For Davidson and Gosewisch, it will not be their first time with the Diamondbacks. Davidson appeared in 12 games with Arizona this season, going 5-for-28, and driving in a pair of runs. He was a supplemental first-round pick in 2009, was named the Most Valuable Player in the 2013 MLB All-Star Futures Game at Citi Field and won the Triple-A All-Star Home Run Derby at his home ballpark in Reno. Local guy Gosewisch was named to the PCL midseason All-Star Team and threw out more than half (23-of-45) of base-stealers. Tuffy, played in eight games with the D-backs this season going 5-for-27. He went to Horizon High School in Phoenix, then attended ASU.
Probably the more interesting name is Owings, 22, who will be making his major-league debut when he appears - to make room for him on the 40-man roster, the team moved Matt Reynolds to the 60-day DL. Owings was named the 2013 PCL MVP and Rookie of the Year, batting .330 12 home runs and 81 RBI in 125 games for the Aces. He'll be wearing No. 16, previously owned by John McDonald, and also worn by Travis Lee, Reggie Sanders and Conor Jackson. Owings was a supplemental first-round selection (#41 overall) in the 2009 draft, and ranked second among all Minor Leaguers this season in hits.
Owings had been expected to be the D-backs shortstop of the future, but the arrival of Didi Gregorius appears to have put the kibosh on that plan. It's hard to see exactly where he might fit in, with the obvious alternative spot of second-base, also locked down by Aaron Hill for the foreseeable future. The general consensus is that Owings could end up as trade-bait this winter, and the team may use the remaining month of this season to try and showcase his talents at the major-league level.
While I'm here, should also mention that it was announced yesterday, relief pitcher Matt Langwell will be the player to be named later in the Jason Kubel trade. "Later", in this case, took less than 48 hours, so one kinda wonders why they bothered. He has now also been added to the major-league roster, giving us 31 in total there, so maybe we'll see him tonight. Might as well tell you a bit more about him, since I've got the editor open...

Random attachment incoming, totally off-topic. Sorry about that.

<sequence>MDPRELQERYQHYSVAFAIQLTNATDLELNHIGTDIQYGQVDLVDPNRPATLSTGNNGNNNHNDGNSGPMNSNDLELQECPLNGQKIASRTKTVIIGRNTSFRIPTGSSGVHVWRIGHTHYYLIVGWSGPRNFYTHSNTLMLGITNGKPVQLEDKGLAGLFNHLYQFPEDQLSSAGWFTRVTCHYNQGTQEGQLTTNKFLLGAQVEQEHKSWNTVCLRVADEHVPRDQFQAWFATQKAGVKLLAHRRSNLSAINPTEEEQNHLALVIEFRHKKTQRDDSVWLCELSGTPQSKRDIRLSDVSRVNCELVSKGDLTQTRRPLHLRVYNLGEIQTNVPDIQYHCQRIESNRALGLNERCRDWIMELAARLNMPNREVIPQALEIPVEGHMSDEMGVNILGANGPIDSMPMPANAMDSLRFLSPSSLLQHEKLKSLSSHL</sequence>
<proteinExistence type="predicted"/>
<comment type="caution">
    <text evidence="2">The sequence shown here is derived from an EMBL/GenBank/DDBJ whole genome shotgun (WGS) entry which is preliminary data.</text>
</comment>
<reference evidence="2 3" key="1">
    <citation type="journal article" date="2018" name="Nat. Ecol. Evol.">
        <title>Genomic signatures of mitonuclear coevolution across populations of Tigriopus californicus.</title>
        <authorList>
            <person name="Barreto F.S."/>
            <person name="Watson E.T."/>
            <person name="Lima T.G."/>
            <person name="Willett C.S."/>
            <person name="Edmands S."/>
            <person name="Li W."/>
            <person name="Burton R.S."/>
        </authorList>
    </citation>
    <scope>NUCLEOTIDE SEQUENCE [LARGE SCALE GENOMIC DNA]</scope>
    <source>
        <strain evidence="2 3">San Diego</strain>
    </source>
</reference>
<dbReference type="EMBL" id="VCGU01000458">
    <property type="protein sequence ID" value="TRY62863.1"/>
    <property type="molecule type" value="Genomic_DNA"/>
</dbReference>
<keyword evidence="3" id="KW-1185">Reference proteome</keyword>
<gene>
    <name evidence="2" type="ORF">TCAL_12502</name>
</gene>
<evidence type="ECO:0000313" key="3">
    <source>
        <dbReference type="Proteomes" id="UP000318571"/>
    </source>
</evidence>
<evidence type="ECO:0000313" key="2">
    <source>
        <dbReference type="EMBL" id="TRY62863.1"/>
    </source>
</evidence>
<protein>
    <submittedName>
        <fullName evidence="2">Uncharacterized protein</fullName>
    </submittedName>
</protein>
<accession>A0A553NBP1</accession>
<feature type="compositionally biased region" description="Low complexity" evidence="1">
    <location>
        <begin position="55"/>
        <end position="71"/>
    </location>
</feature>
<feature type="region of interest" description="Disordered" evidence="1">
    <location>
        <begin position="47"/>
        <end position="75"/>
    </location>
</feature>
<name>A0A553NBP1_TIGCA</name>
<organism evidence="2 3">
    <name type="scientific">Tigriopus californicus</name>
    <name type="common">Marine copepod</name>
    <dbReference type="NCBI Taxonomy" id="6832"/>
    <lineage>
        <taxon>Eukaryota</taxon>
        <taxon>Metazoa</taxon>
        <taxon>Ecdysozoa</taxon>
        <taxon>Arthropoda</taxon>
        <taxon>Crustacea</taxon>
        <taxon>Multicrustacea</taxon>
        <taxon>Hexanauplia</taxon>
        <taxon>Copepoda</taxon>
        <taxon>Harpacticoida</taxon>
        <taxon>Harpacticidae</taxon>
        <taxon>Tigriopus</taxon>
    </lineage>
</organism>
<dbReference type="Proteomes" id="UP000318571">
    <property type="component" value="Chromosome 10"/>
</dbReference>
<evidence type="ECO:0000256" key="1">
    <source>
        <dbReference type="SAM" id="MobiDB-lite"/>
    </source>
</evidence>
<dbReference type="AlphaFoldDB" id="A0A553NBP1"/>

First of all, the basics. Langwell, 27, was 3-4 with 2 saves, a 2.24 ERA (15 ER in 60.1 IP) and 52 strikeouts in 42 relief appearances and one start, with Triple-A Columbus this. He also appeared in five games for the Indians this season, going 1-0 with a 5.06 ERA (3 ER in 5.1 IP) and 6 strikeouts. The 6-foot-2, 220-pounder has gone 18-15 with 17 saves and a 2.92 ERA (115 ER in 354.0 IP) in 234 appearances (nine starts) over six Minor League seasons in the Indians organization (2008-13). Langwell was originally selected by Cleveland in the 11th round of the 2008 First-Year Player Draft.
To make room for him on the 40-man roster, the team transferred Cody Ross to the 60-day disabled list; there'll need to be some shuffling down the road for that, but we'll cross that as and when necessary. Langwell will wear #43, last owned by a Diamondback in 2011 when it was used by Zach Kroenke, though the most-renowned player in team history to have it, is probably Miguel Batista.
Langwell wasn't expected to last long with the Indians at spring training this year as a non-roster invitee, but "kept throwing strikes and getting people out," so survived deeper than anticipated. He was called up for the first time at the start of June, and received a rude welcome to the major-leagues, allowing a home-run to the first batter he faced - however, that was Evan Longoria, not the only pitcher to have been burned like that. He also saw some action at the end of the month, and got his first W, despite allowing two runs in the eighth inning of a game against the White Sox. If you're wondering why we got him, this scouting report from last winter might shed some light:
The fastball is straight and just 89-90 MPH. He also throws what looks like a tailing fastball at 86-87 MPH along with an 82 MPH change. The changeup is his strikeout pitch as it has late dip. His command isn't even that great, so I really don't see how he can get out MLB hitters.
That seems to concur with the pitch f/X report which (in a small sample size) has his average fastball at 90.5 mph. That said, Langwell's control did improve somewhat this season in AAA, his walk-rate decreasing from 3.6 to 2.8 per nine innings. Some reports had him as possessing more or less a straight-up fastball/slider combination, but the numbers from his earlier major-league stints suggest he prefers the change-up, or even the curve-ball, to the slider. The consensus is that he could become a major-league set-up man. Or he could end up as a set-up man in Triple-A. Given what we gave up, any future contribution would make this a win for us.